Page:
By Jennifer Fell
Whether they’re looking to name a new restaurant or just a bliny (pancake) such as the Ilya Muromets blini sold at Teremok stalls throughout the country, in today’s Russia these markers of Russian’s folklore can be found almost everywhere. Even 1 January is a Russian day of remembrance for Ilya Muromets who remains the only hero of Russia’s epic poems to have been canonised by the Russian Orthodox Church.
Just as with European folklore traditions, Russian tales feature traditional heroes whose kindness, bravery and loyalty are rewarded. In Russian folklore you’ll also find some dark and complex characters like Baba Yaga living her house on chicken legs and her male counterpart, Koshchey the Deathless, an immortal shapeshifter and habitual wife-stealer. Here is Russia In Your Pocket's list of the main heroes and villains of Russian folklore.
The Three Bogatirs
Ilya’s two companions are
In the tale Vasilisa the Beautiful, the young maiden is tricked by her evil stepmother into going into the deep dark forest to get some fire from Baba Yaga. The good Vasilisa is helped by her doll, given to her many years ago by her dying mother. Through the help of this magic doll, she manages to complete the ever more difficult tasks set for her by Baba Yaga and eventually wins her freedom and (of course) becomes the bride of a handsome tsar. Baba Yaga isn’t all bad though, she has a great appreciation for Koshchey the Deathless, the main male folktale villain, saying to him ‘Medusa’s got nothing on you, Kotschey dear’.
Not all characters are easily defined as good or evil. Such a one is the Firebird, in Russian the Zhar-ptitsa. This enchanted bird from a faraway land can bring either good or ill to its captors. Its feathers glow so brightly they resemble a bonfire and even when removed, they do not lose their magic glow. Ivan Durak (Ivan the Fool), is another popular hero of Russian folklore, who chases down the Firebird. Ivan is, typically, the youngest and dumbest of three sons who eventually ends up marrying a princess.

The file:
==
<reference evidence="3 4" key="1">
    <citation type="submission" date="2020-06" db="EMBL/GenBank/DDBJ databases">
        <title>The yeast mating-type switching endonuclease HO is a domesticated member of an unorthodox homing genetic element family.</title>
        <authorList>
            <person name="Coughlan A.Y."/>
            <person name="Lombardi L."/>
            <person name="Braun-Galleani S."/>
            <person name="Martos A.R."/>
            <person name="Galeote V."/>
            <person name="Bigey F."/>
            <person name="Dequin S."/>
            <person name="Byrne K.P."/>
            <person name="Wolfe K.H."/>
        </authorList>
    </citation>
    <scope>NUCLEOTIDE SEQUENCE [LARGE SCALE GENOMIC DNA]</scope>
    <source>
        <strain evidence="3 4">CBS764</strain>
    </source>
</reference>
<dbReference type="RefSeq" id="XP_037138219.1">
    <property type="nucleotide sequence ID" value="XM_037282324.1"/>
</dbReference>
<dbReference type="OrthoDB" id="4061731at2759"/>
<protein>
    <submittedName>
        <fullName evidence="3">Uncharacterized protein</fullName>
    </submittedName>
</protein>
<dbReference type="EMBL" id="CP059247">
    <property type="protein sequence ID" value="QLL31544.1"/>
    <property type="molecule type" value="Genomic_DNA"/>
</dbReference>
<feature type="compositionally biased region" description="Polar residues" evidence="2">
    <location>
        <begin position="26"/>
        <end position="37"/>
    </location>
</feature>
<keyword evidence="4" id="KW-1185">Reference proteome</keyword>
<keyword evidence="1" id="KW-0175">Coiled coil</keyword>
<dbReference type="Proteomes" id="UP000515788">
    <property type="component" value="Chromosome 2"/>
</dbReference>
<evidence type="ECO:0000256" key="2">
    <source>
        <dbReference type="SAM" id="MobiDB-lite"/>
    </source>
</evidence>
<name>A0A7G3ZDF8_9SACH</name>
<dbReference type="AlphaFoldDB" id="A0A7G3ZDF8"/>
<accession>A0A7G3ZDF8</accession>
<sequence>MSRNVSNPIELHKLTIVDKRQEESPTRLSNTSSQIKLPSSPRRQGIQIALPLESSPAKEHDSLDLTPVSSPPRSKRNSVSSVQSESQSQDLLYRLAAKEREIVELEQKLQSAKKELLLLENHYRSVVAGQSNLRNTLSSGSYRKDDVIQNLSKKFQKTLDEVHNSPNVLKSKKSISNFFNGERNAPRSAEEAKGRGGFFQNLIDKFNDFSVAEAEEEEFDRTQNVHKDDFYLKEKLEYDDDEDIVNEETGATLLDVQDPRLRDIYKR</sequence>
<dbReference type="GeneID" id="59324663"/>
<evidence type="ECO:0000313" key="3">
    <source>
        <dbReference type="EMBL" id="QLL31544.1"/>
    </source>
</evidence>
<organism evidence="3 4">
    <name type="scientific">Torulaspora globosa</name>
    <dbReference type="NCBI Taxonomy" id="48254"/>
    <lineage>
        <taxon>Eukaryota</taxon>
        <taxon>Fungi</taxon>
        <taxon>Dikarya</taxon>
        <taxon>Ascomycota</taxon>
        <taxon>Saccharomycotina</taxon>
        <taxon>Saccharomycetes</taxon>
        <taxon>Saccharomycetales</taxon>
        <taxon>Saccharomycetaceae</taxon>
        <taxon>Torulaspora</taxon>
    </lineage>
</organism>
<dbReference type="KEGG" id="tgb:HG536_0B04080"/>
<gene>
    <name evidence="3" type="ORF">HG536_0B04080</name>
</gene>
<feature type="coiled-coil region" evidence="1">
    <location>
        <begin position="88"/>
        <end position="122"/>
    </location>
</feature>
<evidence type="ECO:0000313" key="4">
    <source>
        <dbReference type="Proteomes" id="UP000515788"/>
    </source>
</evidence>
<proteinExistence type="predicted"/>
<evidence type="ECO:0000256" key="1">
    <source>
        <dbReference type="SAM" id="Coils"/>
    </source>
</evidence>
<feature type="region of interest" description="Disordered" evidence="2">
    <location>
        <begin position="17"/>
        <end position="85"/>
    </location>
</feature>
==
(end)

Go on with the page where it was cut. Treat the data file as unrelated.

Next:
Ivan Durak and the Firebird
Konyok Gobyunok (the Little Humpbacked Horse) is a popular cartoon produced in 1947 inspired by the firebird story and featuring Ivan. In this film, Ivan is befriended by the little horse and instead of having his usual nap under a haystack, he and his new buddy go off in search of adventure. Along the way, Ivan finds a feather from the Firebird and despite the little horse’s warning not to keep it, Ivan pockets it. Soon enough the fact that Ivan has this feather becomes known to the tsar who sends him on a quest to bring back the magic bird.
In different tales, Ivan is married to Maria Morevna (he has to steal her back from Koshchey the Deathless), Vasilisa the Wise and Yelenka the beautiful. Such a wonderful reward for such a dim-witted fellow doesn’t stand up to much scrutiny in today’s world but they sure do make inspiring reading for millions of ordinary guys out there!